Each state is responsible for passing its own auto insurance liability laws, which means that someone moving from one part of the country to another may need to put a higher level of protection in place to comply with local legislation. A driver who is visiting another state will be protected under his or her existing policy, but changing insurance is something that a new resident of a state will need to put on his or her “To Do” list. The existing policy may provide coverage for a limited time after a move, but a driver should contact his or her insurance provider to confirm that is the case and to find out how long this coverage will last.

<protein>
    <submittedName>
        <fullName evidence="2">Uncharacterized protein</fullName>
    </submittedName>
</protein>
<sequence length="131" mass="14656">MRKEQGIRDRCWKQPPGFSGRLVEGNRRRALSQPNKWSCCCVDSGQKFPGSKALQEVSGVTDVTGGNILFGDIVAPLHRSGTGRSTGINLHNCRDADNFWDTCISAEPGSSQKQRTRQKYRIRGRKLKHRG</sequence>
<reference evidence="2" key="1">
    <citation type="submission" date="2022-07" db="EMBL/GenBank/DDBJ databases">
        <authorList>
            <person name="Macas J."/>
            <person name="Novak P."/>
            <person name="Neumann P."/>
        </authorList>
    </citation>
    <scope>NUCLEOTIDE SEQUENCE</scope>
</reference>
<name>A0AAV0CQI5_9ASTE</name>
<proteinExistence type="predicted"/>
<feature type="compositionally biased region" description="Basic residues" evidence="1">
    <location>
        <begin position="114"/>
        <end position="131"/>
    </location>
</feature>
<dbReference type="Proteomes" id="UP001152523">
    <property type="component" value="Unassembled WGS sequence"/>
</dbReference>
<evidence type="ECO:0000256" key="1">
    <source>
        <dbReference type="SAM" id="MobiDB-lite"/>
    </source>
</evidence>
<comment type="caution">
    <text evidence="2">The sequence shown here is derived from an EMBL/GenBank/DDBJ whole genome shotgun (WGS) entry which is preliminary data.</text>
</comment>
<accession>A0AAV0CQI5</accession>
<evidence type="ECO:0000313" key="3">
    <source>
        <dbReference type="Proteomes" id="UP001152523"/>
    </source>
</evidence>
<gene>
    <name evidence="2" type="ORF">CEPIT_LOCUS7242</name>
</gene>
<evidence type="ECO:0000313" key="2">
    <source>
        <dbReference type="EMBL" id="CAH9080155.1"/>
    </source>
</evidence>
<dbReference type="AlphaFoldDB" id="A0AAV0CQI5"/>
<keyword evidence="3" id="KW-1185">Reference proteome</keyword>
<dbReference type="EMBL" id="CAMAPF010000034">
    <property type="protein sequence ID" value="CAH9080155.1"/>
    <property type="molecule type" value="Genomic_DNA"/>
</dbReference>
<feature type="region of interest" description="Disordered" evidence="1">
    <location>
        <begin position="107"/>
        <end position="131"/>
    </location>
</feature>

A person who is relocating to a tort car insurance state may have to buy a policy with a higher level of liability coverage than someone who had been living in a no-fault one. In tort states, injured people have the right to sue to collect damages from the at-fault driver in an accident. The state sets a minimum level for bodily injury and property damage coverage for vehicles registered in the state.
Bodily injury liability insurance pays for medical bills and rehabilitation expenses for injuries sustained in the accident. Property damage coverage pays for repairs to the other driver’s vehicle, as well as any public property damaged in the accident, including fences, guard rails, sign posts and light stands.